The International Organization for Standardization defines total quality management, or TQM as “a management approach for an organization, centered on quality, based on the participation of all its members and aiming at the long-term success through customer satisfaction, and benefits to all members of the organization and to society.” There are many benefits of TQM initiatives in terms of quality improvement, increased productivity, greater financial yield and more customer loyalty. However, there are many challenges and disadvantages of a total quality management system.
Demands a Change in Culture
TQM demands an organizational culture that focuses on continuous process improvement, teamwork, quality assurance and customer satisfaction.
The principles of TQM requires a change of attitude to focus on customer needs and a reprioritization of daily operations. It also requires a long-term management commitment and constant employee involvement.
Changing an organization’s culture is a difficult challenge, because culture amalgamates an interlocking set of values, processes, effective communication practices, roles, management processes, goals and assumptions, and is often met with resistance by employees, who view it as a threat to their jobs.
A good start to implementing a TQM would be emphasizing customer expectations to employees and striving to meet them in the most efficient manner possible.
Demands Planning, Time and Resources
If you’re looking for a short-term fix for your business’ quality of products, a TQM system isn’t the answer for you.
TQM implementation takes a few years at minimum, and that occurs only after significant strategic planning, time, long-term resource allocation and unwavering management commitment.
Top management employees have to invest time into teaching a variety of management tools and problem solving strategies to their staff. Without this proper planning, a TQM system will ultimately fail.
High Quality is Expensive
One of the disadvantages of TQM is its expense, so those looking to lower costs might want to try other methodologies. Implementation often comes with additional training costs, team-development and human resources costs, quality control costs, consultant fees and the like.
The system also requires continuous improvement in the form of refresher trainings, business process or machine inspections and quality measurement.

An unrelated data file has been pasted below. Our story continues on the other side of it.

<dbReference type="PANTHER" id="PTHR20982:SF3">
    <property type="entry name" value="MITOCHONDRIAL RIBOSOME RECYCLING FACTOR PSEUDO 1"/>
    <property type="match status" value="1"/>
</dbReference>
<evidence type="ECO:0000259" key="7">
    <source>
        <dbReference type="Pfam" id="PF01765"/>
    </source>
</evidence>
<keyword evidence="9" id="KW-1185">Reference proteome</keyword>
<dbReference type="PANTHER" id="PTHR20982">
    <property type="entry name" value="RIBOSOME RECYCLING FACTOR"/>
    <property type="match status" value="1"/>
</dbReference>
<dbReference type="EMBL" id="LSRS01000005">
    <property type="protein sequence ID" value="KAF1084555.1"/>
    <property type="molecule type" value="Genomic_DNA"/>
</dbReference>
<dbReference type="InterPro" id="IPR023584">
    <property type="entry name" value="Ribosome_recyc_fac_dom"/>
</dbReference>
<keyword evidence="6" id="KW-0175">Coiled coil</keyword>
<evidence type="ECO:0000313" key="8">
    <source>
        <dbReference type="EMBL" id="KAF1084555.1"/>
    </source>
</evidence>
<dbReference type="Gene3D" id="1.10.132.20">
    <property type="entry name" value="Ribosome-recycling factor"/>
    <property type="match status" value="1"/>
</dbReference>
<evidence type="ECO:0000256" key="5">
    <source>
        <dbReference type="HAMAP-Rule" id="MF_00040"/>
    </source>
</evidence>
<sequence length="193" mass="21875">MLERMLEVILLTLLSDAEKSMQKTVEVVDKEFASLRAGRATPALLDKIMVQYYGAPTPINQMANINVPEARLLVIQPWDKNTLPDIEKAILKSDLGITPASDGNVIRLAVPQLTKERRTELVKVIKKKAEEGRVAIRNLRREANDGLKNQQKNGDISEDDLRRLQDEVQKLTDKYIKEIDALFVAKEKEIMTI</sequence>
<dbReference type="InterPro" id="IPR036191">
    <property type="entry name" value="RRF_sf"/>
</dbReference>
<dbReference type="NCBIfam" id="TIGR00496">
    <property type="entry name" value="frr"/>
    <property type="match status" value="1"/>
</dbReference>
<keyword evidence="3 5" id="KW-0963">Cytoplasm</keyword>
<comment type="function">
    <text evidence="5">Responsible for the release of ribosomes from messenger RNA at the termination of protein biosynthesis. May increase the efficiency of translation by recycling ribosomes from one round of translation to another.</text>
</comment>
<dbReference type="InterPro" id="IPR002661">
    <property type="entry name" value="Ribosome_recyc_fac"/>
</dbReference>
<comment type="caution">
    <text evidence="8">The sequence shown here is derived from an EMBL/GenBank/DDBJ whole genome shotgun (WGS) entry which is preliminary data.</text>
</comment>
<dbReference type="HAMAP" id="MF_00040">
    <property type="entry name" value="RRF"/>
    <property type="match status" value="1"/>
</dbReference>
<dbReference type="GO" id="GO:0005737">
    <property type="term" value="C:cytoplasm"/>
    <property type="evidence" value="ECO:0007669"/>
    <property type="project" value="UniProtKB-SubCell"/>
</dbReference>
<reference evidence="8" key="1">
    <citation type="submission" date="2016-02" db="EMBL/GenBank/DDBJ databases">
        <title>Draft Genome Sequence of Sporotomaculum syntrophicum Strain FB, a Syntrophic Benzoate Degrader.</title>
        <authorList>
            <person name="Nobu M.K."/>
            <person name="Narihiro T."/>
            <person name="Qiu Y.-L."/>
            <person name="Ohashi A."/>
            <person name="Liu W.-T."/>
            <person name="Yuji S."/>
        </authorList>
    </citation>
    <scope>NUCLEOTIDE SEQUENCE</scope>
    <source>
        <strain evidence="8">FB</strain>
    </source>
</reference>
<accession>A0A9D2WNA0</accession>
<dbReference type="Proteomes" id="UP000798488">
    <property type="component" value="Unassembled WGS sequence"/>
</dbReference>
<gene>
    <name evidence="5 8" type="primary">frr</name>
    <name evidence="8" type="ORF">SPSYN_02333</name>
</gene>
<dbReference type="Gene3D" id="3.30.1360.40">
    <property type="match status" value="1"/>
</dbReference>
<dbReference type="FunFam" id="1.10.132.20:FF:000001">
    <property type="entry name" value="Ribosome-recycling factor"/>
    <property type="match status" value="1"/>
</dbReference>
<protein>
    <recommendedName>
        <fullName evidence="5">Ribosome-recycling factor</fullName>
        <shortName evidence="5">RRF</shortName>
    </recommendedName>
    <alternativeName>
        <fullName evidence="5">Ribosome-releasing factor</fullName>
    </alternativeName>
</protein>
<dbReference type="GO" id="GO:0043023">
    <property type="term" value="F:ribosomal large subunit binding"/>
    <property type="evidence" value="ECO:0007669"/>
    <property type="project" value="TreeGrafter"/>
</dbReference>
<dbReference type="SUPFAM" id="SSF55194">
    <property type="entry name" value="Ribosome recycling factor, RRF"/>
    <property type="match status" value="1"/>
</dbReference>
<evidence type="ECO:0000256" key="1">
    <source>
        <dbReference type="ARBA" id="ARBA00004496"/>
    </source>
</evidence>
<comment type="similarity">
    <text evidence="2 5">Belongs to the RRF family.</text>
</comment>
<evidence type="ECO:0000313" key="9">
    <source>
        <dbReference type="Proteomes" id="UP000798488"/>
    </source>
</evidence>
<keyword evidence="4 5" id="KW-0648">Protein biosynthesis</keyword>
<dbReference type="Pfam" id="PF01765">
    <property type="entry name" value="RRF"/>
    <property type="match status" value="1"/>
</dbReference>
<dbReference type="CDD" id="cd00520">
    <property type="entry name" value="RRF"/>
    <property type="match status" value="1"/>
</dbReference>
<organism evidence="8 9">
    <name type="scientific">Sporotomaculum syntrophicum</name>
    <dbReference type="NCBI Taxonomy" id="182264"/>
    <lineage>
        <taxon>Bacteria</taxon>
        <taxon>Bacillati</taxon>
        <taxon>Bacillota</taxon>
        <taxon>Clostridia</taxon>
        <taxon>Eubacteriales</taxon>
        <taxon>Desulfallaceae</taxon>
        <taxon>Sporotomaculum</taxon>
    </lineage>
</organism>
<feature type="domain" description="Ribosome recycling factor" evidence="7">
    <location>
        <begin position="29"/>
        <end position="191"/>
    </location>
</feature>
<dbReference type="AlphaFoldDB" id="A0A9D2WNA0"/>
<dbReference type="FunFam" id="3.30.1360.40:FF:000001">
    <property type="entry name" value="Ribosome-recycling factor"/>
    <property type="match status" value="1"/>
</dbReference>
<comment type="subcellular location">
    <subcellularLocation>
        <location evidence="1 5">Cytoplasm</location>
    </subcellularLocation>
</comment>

TQM is not suitable for very small companies because its implementation, training and execution costs far supersede its financial gains. It’s mainly used as a competitive advantage for big businesses.
Takes Years to Show Results
TQM is a long-term process that shows results only after years have passed. It requires perseverance, patience, dedication and motivation. Many organizations give up on it after failing to see a higher number of satisfied customers quickly. Organizations that function in highly competitive environments cannot afford the luxury of time.
Another disadvantage of total quality management is its focus on task standardization to ensure consistency. While this makes the production process cohesive across supply chains, it discourages creativity and innovative decision making. It also discourages new ideas that can possibly improve productivity.
Not a Quick-Fix Solution
Many companies lose profitability in their excessive focus on quality. Both Xerox, the and Federal Express suffered significant financial setbacks after winning the Baldrige Quality Awards – awards that recognize quality performance.
According to the book, "Corporate Transformation and Restructuring," two-thirds of companies that embrace TQM fail to experience major performance breakthroughs or improvements in customer satisfaction.
According to an Arthur D. Little survey of 500 companies, only 36% felt that TQM improved their competitiveness.